Day 29 of NaPoWriMo. The prompt, edited for succinctness:
For poet William Wordsworth, a poem was the calm after the storm – an opportunity to remember and summon up emotion, but at a time and place that allowed the poet to calmly review, direct and control those feelings. A somewhat similar concept is expressed through the tradition of philosophically-inclined poems explicitly labeled as “meditations,” …
Today, I’d like to challenge you to blend these concepts into your own work, by producing a poem that meditates, from a position of tranquility, on an emotion you have felt powerfully.
Not completely on prompt, but this is what I came up with:
Meditation on Dispassion
When finding oneself in the disposition of
being where one does not belong, or perhaps of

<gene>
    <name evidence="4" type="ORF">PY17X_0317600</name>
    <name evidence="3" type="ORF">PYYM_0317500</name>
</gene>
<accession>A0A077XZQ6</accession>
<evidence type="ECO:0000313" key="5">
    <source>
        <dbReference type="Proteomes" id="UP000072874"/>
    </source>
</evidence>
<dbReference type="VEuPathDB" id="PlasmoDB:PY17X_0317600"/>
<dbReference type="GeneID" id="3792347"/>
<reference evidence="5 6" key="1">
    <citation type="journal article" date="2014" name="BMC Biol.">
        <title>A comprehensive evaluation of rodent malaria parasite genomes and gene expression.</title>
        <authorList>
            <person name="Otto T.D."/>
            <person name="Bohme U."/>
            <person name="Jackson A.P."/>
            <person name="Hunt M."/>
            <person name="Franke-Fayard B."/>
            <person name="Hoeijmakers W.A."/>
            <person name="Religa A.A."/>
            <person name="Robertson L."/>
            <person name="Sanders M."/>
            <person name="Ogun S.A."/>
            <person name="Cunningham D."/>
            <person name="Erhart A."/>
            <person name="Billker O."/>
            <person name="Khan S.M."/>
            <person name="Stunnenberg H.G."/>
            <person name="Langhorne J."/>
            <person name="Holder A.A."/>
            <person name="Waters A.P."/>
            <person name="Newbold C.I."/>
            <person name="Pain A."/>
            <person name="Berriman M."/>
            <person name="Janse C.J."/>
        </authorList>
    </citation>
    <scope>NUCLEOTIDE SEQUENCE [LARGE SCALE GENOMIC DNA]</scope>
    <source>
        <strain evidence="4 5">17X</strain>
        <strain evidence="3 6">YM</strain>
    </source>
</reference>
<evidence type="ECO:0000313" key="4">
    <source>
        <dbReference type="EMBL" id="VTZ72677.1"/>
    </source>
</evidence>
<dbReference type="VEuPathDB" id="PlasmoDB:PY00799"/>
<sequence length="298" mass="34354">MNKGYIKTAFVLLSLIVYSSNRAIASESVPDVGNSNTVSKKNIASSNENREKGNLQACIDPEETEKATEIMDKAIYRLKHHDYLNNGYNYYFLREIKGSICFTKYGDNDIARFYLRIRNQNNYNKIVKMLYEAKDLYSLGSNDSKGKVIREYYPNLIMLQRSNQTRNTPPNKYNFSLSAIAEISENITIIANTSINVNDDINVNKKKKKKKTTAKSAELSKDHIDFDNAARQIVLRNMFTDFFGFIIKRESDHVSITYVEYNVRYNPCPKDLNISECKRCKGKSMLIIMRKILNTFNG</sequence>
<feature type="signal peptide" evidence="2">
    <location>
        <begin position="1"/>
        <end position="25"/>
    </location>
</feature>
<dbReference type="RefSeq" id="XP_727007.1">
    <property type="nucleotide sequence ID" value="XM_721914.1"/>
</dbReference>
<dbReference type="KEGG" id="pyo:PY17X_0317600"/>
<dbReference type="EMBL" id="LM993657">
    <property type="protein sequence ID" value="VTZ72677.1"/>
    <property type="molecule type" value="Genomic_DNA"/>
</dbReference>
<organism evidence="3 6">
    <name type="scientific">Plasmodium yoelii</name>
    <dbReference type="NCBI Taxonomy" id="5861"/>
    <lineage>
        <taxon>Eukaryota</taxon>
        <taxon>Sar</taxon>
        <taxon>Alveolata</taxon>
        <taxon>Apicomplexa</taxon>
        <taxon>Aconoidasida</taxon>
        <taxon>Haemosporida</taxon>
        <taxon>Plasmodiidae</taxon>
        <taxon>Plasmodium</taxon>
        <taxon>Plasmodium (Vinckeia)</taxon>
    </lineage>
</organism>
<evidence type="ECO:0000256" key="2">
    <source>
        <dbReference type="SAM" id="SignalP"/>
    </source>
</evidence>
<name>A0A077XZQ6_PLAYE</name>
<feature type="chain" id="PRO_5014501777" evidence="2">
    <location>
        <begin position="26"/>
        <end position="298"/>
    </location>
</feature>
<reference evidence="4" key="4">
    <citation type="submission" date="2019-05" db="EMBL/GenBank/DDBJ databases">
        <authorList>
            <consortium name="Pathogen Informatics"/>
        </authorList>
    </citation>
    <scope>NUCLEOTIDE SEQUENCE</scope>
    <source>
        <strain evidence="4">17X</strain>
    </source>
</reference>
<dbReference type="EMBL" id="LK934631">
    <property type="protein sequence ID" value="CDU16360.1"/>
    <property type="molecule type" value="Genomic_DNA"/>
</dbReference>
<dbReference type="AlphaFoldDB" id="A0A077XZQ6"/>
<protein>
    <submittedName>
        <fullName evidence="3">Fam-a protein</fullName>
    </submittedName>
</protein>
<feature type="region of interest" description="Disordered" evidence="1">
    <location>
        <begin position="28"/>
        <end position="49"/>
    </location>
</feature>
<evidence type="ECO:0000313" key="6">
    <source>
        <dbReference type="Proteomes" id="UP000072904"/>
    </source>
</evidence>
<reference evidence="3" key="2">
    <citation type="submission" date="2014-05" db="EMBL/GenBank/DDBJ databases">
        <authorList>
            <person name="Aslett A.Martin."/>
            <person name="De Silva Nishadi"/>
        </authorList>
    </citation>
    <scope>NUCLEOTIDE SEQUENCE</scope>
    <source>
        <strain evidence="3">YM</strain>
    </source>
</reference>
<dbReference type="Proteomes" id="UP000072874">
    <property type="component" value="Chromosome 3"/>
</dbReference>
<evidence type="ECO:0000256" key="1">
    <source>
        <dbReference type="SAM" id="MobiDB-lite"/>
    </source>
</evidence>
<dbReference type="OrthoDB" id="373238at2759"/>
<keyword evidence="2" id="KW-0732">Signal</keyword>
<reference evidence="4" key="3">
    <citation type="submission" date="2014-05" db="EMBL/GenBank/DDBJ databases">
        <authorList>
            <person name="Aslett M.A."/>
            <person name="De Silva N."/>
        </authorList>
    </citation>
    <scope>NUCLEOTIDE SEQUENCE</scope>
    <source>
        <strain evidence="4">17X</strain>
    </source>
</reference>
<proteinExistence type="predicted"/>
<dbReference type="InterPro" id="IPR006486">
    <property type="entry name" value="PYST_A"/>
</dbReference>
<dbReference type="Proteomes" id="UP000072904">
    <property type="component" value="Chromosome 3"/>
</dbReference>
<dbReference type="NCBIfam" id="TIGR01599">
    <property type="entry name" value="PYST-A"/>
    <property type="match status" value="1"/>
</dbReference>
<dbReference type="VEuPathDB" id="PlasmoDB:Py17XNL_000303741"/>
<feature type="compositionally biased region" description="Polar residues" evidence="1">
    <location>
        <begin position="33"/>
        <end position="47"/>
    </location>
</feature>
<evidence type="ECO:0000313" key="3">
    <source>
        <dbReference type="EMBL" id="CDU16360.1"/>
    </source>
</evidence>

not belonging where one finds oneself,
it might be of consequence for one to ponder
how that circumstance came to be.
If, for example, one is where one does not belong
due to a displacement of some nature, one might enquire as to
what compulsion or energy caused such an event,
and whether it is a permanent condition, or whether
one might best prepare for subsequent supplantations.
Alternatively, if one does not belong where
one finds oneself, one may have merely been misplaced,
and may therefore be inclined to wonder
what careless entity committed such a dismissive act,
and whether one might perchance some day
in some manner attain one’s proper placement.
It is imperative, however, that one never allow
one’s emotions to surface and escape their
carefully fabricated confines,
lest one come to realize that the
feeling of not belonging where one finds oneself
is – in fact — excruciatingly painful.